- Jul 27, 2021
The OnePlus 7 Pro has been presented this past Tuesday as the most advanced device of the Chinese company. Thanks to its 90Hz screen and its configuration of the triple rear camera. However, a factor that many looks at is when buying a phone, it is resistant to present in the most adverse conditions, but the new device can boast this too.
The OnePlus 7 Pro is one of the two smartphones that Chinese technology revealed this Tuesday. This model is a flagship, bigger than the standard version, but it stands out by the display, which, by suppressing all the frames, forced the front camera to migrate to the other side. This time, OnePlus chose to place the lens in a small ejectable tray, which is at the top edge of the equipment. However, despite being an ingenious solution to the problem of lack of space, the fact of integrating moving parts may alienate some more skeptical consumers, who fear for the durability of the component. And it was for them that the Chinese brand made a very special video.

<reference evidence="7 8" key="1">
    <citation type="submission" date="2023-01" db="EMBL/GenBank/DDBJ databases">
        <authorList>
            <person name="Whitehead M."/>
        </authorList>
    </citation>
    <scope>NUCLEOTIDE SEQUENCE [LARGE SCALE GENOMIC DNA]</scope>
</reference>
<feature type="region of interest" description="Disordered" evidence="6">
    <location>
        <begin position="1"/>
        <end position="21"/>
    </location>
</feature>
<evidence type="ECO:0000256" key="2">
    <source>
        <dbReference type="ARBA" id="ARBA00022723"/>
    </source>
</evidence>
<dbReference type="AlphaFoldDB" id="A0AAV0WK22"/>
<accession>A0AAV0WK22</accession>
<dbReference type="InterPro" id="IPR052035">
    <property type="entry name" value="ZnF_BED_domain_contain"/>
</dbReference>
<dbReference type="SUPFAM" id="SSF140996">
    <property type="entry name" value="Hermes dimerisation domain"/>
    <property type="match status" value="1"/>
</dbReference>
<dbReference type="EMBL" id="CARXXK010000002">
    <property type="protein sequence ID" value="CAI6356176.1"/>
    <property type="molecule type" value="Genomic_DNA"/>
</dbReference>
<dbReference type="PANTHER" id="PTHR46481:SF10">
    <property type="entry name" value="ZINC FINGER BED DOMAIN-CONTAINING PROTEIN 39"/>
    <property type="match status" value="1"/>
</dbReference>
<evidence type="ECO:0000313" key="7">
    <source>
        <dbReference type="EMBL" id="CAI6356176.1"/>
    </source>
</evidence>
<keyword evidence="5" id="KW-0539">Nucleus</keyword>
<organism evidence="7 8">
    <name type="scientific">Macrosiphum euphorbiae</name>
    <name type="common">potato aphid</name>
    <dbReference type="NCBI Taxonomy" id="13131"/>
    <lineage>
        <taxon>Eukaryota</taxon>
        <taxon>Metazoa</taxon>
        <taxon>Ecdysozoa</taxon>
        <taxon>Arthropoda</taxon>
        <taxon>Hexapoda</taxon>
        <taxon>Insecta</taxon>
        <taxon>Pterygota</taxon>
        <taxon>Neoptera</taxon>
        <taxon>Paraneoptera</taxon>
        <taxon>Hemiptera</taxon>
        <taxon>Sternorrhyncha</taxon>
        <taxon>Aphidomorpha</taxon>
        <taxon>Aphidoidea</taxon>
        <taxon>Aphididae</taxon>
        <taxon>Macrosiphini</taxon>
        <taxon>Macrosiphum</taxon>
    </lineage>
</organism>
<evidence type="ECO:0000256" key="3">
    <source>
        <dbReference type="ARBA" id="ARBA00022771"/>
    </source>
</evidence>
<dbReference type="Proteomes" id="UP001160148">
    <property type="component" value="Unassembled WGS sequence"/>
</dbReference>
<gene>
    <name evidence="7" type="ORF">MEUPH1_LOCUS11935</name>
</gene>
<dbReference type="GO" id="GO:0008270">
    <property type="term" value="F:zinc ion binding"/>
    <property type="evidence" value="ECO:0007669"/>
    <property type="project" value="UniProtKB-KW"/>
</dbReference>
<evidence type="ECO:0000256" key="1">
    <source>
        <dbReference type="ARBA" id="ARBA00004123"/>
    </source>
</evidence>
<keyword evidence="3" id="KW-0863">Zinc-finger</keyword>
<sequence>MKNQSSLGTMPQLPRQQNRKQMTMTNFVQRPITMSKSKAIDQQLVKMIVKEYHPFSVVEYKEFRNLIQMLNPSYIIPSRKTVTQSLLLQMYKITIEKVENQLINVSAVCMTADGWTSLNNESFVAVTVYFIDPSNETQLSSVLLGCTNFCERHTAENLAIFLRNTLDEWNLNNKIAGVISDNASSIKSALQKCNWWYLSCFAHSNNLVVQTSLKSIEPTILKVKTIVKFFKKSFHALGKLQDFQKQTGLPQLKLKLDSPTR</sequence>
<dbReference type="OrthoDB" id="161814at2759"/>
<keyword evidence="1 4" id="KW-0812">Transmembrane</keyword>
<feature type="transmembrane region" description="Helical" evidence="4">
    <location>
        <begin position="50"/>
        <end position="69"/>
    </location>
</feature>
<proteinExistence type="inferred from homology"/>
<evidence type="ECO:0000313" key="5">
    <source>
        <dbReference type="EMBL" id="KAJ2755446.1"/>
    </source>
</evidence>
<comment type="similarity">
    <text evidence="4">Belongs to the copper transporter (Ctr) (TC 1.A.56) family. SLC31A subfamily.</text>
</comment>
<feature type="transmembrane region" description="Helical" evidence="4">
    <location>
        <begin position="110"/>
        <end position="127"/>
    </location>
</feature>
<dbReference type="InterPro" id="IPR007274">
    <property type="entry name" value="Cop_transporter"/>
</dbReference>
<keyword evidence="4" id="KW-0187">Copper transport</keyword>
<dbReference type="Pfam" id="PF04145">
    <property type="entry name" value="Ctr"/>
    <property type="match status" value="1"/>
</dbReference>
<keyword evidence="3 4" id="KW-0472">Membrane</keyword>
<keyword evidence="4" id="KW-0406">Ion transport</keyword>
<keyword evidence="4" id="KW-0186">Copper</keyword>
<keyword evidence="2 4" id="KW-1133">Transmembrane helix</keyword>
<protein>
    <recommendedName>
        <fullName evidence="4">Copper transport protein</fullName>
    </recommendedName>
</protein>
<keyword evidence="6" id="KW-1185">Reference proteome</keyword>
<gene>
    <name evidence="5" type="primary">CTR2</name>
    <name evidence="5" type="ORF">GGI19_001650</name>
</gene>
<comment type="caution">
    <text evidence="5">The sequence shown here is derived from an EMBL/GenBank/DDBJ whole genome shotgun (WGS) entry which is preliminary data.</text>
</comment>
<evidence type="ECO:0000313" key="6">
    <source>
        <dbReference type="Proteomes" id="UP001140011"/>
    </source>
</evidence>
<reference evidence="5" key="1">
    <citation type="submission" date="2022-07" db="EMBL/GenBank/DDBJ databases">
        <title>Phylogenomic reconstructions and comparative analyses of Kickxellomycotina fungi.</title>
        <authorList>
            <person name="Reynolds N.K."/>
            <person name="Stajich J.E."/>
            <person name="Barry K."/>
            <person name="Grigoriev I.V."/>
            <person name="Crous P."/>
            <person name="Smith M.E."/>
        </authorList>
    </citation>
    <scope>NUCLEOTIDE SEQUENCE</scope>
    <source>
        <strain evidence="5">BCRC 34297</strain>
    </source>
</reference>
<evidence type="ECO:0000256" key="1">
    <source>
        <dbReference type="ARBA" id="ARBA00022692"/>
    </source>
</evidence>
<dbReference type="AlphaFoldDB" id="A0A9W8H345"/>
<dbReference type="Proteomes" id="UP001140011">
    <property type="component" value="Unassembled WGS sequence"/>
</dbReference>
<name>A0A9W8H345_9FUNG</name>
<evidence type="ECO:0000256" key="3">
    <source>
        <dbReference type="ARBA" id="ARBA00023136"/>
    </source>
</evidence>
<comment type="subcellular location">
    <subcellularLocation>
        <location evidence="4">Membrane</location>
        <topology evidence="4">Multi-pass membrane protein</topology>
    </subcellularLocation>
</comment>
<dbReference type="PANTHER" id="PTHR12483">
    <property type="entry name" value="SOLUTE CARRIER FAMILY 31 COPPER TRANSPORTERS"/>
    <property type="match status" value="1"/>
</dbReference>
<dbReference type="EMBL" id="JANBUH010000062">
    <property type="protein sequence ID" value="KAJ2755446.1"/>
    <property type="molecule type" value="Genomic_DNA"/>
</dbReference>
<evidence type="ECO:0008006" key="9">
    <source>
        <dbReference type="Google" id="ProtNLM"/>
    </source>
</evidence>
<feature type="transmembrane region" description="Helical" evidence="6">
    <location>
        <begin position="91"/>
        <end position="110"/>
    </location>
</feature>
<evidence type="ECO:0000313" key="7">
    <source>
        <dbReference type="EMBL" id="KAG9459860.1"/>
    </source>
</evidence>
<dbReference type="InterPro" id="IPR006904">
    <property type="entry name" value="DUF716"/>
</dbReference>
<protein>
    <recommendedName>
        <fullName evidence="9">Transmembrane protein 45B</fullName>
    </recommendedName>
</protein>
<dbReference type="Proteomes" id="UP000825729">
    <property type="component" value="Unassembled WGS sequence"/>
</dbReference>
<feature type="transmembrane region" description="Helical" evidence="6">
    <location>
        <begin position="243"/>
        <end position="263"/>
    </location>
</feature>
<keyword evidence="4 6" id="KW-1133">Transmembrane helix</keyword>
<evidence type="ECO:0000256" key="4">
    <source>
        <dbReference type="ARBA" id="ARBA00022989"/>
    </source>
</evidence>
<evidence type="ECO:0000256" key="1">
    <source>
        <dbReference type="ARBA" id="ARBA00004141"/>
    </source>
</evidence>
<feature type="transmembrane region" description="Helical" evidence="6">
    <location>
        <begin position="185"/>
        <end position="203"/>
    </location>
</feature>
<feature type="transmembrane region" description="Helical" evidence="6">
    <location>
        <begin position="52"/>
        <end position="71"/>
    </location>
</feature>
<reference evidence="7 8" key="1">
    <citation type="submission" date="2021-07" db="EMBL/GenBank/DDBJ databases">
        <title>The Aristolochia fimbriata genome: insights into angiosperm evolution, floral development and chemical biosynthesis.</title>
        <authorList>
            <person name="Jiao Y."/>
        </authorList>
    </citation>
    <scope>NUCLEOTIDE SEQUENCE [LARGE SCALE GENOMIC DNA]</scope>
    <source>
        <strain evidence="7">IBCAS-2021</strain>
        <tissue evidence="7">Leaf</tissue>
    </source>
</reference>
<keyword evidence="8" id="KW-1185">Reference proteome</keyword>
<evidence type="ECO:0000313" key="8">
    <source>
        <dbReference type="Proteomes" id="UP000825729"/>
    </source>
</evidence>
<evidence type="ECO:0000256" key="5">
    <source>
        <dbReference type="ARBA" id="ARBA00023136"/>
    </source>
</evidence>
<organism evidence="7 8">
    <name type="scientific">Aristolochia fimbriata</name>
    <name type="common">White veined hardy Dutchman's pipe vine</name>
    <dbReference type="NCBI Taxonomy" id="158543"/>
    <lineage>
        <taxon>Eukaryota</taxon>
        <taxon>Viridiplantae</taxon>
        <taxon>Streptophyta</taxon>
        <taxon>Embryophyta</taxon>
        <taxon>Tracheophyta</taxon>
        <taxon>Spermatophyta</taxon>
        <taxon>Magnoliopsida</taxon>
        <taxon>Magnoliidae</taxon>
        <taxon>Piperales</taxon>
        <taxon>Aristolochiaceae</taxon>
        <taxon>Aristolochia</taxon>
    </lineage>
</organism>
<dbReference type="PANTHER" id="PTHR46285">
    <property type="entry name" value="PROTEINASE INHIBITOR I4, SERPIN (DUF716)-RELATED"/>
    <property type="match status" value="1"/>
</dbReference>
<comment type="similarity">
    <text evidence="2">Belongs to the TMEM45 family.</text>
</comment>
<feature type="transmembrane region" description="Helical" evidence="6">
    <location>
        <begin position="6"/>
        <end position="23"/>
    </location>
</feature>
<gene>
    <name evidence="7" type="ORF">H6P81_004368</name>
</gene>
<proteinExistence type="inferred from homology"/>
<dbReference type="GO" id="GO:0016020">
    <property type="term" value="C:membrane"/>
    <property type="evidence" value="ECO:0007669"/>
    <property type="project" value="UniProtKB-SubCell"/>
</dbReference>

With the help of a block of cement weighing more than 22 kilos, the company has been able to prove that the camera does not break without more or less. To do so, it attached the end of a rope to the block and rolled the other end around the camera chamber. Then, with the help of a machine, the phone was erected, taking the block right behind.
The camera in question has a 16-megapixel sensor and has been tested to support more than 300,000 movements, so it is designed to last more than five years, even if the user gives it intensive use. Note that the camera is able to automatically collapse when the phone detects a fall.
Although impressive and shareable, it is important to note that tests like this are highly controlled and manufactured for a very specific purpose. The Samsung Galaxy Fold is perhaps the best example of how these durability tests are not enough to prove the robustness of an equipment. Remember that the South Korean technology recorded a video where several Folds showing to be opened and closed successively, to prove the durability of the screen and the hinge.
However, shortly after they came into the hands of journalists, the first test units began to break, albeit on account of a protective film that would have been ripped off by users. In this case, there is still the risk of dust or liquid being trapped in the inner camera chamber. It remains to be seen how this can impact it.